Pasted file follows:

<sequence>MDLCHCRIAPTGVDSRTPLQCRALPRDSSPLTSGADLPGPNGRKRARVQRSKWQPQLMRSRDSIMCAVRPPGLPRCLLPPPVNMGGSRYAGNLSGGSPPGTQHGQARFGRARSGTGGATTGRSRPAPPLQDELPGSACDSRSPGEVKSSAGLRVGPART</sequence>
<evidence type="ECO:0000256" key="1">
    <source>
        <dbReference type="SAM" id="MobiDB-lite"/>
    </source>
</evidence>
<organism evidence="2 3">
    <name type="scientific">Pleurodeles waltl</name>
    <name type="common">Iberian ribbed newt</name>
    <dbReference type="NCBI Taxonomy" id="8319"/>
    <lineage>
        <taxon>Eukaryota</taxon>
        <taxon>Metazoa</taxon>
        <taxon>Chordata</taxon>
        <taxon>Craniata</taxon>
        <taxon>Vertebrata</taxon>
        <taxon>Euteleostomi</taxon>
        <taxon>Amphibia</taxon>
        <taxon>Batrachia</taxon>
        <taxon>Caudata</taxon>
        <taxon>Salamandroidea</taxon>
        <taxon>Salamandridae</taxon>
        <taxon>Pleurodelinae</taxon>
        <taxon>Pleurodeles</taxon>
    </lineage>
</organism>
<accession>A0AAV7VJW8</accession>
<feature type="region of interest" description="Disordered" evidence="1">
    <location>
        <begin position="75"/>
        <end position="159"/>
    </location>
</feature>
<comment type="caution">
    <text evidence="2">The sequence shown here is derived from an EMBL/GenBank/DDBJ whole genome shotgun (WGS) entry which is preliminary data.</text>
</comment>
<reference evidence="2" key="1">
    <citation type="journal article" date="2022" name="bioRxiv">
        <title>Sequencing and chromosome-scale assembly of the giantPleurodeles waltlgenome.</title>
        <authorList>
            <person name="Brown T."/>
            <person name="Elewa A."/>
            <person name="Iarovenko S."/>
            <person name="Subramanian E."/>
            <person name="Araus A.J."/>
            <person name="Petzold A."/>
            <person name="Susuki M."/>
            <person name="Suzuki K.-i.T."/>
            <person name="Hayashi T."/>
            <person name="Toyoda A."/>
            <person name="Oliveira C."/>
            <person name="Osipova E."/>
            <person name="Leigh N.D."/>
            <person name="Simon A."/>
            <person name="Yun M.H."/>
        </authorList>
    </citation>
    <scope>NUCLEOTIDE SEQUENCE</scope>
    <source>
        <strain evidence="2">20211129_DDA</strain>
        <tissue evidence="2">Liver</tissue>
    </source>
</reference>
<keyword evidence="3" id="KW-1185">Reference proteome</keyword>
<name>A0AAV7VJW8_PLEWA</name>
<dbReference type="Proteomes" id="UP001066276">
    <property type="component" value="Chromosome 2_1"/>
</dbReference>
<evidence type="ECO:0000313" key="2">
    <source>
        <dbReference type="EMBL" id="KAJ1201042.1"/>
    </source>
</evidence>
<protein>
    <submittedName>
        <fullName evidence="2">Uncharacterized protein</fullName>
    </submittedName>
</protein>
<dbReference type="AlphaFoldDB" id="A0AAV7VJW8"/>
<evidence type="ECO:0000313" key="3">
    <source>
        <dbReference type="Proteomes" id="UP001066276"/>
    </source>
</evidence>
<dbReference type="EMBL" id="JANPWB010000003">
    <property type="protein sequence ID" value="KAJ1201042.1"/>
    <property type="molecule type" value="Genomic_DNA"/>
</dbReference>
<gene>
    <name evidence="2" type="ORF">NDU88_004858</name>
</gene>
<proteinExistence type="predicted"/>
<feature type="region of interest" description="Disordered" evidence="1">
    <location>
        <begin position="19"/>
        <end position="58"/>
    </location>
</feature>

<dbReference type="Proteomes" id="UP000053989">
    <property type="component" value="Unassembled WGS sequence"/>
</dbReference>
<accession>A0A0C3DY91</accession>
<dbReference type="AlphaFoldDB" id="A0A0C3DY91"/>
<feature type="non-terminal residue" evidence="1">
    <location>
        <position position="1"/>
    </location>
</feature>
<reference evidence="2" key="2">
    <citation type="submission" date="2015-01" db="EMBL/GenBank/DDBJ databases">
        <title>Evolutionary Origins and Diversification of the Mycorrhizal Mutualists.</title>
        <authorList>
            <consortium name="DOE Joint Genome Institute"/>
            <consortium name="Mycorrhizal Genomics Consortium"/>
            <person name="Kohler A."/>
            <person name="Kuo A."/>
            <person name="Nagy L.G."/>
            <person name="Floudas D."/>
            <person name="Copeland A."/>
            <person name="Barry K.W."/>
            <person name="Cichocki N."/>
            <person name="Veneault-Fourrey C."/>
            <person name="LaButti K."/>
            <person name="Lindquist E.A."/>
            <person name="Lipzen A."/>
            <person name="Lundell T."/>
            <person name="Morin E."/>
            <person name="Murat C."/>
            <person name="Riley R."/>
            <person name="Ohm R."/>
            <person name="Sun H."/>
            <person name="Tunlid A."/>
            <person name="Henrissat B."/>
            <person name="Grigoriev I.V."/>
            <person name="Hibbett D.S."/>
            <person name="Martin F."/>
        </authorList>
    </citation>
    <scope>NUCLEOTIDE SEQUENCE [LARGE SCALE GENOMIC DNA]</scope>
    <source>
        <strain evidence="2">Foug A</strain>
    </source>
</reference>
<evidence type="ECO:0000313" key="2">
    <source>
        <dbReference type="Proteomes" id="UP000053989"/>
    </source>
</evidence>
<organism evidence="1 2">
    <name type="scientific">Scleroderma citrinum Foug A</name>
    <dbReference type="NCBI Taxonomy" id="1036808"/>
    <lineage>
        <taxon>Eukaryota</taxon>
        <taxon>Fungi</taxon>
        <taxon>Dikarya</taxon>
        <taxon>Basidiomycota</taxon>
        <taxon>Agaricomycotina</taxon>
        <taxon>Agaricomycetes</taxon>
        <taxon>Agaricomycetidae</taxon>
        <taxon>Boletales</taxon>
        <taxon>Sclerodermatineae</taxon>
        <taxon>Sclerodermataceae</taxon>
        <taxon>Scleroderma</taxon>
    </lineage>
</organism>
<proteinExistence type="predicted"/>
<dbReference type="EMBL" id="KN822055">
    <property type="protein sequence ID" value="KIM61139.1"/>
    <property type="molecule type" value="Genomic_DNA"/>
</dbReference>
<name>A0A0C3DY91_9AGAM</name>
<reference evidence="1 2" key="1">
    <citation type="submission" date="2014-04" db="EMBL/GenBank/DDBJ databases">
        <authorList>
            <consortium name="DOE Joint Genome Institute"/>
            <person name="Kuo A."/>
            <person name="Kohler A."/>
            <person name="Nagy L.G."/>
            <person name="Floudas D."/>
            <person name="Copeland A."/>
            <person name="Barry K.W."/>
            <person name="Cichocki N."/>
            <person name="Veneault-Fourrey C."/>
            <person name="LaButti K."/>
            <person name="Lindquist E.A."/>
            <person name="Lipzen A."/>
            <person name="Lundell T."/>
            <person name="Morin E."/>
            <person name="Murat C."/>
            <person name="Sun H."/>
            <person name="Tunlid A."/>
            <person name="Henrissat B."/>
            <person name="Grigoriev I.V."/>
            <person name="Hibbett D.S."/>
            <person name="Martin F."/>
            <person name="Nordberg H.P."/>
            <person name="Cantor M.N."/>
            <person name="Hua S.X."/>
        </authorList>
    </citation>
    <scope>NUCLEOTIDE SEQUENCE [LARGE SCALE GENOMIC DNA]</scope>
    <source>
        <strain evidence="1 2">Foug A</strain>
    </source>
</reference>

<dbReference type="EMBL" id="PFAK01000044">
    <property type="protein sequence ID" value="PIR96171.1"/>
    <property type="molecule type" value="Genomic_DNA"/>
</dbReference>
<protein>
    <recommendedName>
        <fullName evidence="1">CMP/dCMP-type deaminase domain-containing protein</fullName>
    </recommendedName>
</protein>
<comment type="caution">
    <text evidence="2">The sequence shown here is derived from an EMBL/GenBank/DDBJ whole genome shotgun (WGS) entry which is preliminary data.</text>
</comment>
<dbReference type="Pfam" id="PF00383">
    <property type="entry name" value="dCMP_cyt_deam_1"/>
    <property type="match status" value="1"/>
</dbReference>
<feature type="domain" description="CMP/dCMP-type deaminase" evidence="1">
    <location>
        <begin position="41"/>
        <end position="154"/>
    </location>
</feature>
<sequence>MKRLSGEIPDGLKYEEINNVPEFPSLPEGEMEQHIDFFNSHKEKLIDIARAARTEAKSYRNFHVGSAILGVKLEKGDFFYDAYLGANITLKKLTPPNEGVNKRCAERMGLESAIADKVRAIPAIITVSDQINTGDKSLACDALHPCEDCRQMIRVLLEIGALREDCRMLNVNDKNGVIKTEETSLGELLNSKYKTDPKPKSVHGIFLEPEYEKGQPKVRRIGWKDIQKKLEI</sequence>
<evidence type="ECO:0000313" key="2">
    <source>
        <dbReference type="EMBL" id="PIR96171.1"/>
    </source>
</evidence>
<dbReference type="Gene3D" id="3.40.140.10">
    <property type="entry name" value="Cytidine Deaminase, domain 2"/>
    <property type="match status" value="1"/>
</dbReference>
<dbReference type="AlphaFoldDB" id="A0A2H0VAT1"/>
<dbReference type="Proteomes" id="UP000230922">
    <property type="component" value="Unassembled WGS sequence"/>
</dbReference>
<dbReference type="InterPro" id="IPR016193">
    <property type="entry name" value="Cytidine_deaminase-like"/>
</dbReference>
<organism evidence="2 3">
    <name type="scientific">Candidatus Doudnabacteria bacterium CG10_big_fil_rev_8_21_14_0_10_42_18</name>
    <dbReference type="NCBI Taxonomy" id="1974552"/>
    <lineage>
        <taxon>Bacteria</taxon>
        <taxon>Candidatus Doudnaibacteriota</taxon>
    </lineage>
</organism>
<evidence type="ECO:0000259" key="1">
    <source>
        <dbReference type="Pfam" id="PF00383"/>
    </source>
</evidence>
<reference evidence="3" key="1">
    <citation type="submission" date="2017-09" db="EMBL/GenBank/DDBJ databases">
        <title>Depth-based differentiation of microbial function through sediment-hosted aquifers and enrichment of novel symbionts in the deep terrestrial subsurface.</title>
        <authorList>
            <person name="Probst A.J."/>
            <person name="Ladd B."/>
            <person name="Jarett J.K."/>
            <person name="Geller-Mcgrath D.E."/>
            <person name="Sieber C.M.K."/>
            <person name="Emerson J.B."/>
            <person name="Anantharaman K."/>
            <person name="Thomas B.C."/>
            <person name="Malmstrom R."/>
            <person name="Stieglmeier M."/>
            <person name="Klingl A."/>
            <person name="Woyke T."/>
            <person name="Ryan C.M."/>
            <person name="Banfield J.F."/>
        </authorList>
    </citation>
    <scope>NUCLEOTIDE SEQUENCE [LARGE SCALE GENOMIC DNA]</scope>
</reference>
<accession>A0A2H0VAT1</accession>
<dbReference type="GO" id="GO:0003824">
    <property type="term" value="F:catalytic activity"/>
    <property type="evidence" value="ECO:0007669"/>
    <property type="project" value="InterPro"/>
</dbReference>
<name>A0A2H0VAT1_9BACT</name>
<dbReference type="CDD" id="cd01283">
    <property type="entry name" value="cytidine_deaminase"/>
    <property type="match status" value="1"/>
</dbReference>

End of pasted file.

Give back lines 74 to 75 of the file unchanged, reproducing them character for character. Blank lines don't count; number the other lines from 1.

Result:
<protein>
    <submittedName>